Stone Case Update: Battle of Words Between Prosecutor and Witness

Yolo-Count-Court-Room-600by Justine Joya

The jurors in the Stone case have heard their fair share of expert witness testimonies, and on the morning of May 9 they endured yet another trial day of dense advanced medical diagnosis.

The trial day began with the defense calling Christine Uribe to the stand. Ms. Uribe was appointed by law to supervise defendant Stone’s visits with his children. These visits began in August of 2013 and continued through February of this year. They were scheduled two to three times a month and lasted for two hours. From what she gathered from the children’s interactions with Mr. Stone, she believed he was indeed a good father to his sons. She stated that he never lost his patience or was upset when they were around and that the kids were “always learning,” reading, playing and enjoying their time with their dad.

The prosecution’s cross-examination was brief, highlighting the fact that Ms. Uribe never saw Mr. Stone’s interaction with the infant victim, Sam, and never will.

Next after Ms. Uribe’s testimony, the defense called their second witness, Dr. John J. Plunkett and the lecture began. Dr. Plunkett is a general medical doctor and forensic pathologist. He has performed roughly two-thousand autopsies in his career and, of these two-thousand, about two hundred were children. He reported that the majority of these infants’ cases were natural deaths, also referred to as “Sudden Infant Death Syndrome.” After proving the qualifications of their witness, the defense requested Dr. Plunkett to be an expert pathology and bio-mechanics witness, and their request was met by Judge Richardson.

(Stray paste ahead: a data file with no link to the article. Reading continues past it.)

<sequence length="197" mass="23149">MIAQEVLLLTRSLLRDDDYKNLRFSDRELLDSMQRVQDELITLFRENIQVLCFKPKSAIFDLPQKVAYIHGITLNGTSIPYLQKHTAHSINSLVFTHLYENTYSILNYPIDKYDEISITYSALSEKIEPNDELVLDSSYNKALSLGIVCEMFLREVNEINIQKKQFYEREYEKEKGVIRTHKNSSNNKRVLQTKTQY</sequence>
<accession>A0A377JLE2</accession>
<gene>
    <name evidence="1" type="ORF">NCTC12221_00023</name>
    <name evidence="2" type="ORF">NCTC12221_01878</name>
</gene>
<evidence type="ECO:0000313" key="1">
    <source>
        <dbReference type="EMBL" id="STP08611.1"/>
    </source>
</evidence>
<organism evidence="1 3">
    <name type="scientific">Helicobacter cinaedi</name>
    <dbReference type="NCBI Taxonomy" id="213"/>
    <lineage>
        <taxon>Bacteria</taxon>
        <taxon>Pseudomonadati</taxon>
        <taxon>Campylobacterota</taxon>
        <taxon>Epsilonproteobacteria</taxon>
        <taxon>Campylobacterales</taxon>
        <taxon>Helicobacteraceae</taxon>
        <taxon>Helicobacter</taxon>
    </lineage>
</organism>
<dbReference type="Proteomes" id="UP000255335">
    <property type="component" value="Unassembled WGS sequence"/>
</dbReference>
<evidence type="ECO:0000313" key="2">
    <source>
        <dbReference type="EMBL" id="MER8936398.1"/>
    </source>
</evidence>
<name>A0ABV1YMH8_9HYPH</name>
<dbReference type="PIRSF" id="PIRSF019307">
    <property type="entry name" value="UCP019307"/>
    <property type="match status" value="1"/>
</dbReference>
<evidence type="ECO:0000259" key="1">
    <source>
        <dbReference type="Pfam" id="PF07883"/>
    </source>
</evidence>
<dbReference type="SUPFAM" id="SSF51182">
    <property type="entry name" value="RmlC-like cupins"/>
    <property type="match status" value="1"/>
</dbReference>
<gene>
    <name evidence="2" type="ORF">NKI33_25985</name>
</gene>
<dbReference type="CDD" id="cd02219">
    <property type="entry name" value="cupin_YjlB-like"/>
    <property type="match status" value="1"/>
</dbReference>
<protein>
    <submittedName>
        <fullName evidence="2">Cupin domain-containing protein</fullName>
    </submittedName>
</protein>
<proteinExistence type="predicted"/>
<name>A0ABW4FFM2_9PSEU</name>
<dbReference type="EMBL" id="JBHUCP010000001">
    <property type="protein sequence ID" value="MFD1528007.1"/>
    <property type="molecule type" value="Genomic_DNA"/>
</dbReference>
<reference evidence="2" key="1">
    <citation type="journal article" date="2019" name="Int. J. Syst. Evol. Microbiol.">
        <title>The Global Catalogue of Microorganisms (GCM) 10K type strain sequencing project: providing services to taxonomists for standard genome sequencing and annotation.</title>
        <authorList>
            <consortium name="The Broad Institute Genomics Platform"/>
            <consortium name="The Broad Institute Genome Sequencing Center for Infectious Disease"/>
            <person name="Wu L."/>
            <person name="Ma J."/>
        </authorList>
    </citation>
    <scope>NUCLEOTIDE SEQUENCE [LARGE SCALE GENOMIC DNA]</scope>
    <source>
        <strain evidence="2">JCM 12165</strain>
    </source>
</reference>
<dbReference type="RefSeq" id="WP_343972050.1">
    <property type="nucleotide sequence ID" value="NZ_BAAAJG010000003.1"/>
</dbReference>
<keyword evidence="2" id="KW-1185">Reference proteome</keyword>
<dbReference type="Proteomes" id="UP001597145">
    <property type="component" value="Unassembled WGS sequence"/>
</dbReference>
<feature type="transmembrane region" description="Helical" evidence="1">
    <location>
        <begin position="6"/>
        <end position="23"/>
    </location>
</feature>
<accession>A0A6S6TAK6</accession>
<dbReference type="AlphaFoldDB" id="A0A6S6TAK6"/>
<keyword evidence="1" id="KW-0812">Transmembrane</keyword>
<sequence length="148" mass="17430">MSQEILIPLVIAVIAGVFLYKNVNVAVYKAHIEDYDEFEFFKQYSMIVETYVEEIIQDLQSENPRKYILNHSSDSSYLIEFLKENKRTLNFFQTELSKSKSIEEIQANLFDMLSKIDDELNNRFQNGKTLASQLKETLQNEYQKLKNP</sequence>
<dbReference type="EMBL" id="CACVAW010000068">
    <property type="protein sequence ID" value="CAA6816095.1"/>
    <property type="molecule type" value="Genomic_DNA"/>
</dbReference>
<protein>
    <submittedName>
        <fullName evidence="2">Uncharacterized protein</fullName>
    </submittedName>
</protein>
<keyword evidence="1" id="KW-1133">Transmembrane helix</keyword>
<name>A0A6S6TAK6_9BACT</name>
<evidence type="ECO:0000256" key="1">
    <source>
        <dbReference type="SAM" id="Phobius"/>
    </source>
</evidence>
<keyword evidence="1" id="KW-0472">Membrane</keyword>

Delving into her examination, Deputy Public Defender Brushia was soon caught in a whirlwind of power-point presentations that were created by the doctor. To fully explain his findings and the reasoning behind them, Dr. Plunkett offered a detailed slideshow presentation. The bulk of the presentation was to prove that the severe head trauma seen in the victim could have been a result of the alleged fall even if there were no exterior visible signs. Dr. Plunkett shattered all previous medical opinions that testified to child abuse, stating that if the baby had been shaken violently enough to cause death, the neck should have shown signs of injury or a break—which it did not. When asked about the rib fractures, he noted that “normal handling” with a child who has a Vitamin D deficiency, which Sam did have, could result in rib fractures.

When the defense finally finished their portion of Dr. Plunkett’s testimony and turned him over to the prosecution for cross-examination, Mr. Mount began with high momentum, but that momentum was soon met with resistance as the examination turned into a battle of technicalities. Whenever Mount would attempt to re-phrase the doctor’s statements, Dr. Plunkett would not claim those statements or ideas as his own, arguing and frequently stating, “That’s not what I said.” When asked about prior testimonial statements, or specific findings within the doctor’s field work, Dr. Plunkett referred to the copies of documents before complying with the prosecutor’s assertions.

Despite Mount’s struggle in his questioning of Dr. Plunkett, he raised key issues that suggested that the doctor’s professional opinion was irrelevant to this particular case. In the doctor’s study on the effects of low level falls on children, Mount pointed out that the subjects involved were all older than Sam. In regards to the crash-test dummy, which mimicked an infant’s fall and was referenced in Dr. Plunkett’s power-point slides, Mount emphasized the unreliability of the dummy’s performance due to plastic covering and inability to perfectly reenact a real-life situation.

All in all, Ms. Uribe’s and Dr. Plunkett’s testimonies served in favor of the defense, but, despite resistance, the deputy district attorney managed to raise some questions that demonstrated concern with both witnesses.

Further jury trial is scheduled to continue Monday, May 12.

About The Author

The Vanguard Court Watch puts 8 to 12 interns into the Yolo County House to monitor and report on what happens. Anyone interested in interning at the Courthouse or volunteering to monitor cases should contact the Vanguard at info(at)davisvanguard(dot)org

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41 Comments

  1. Themis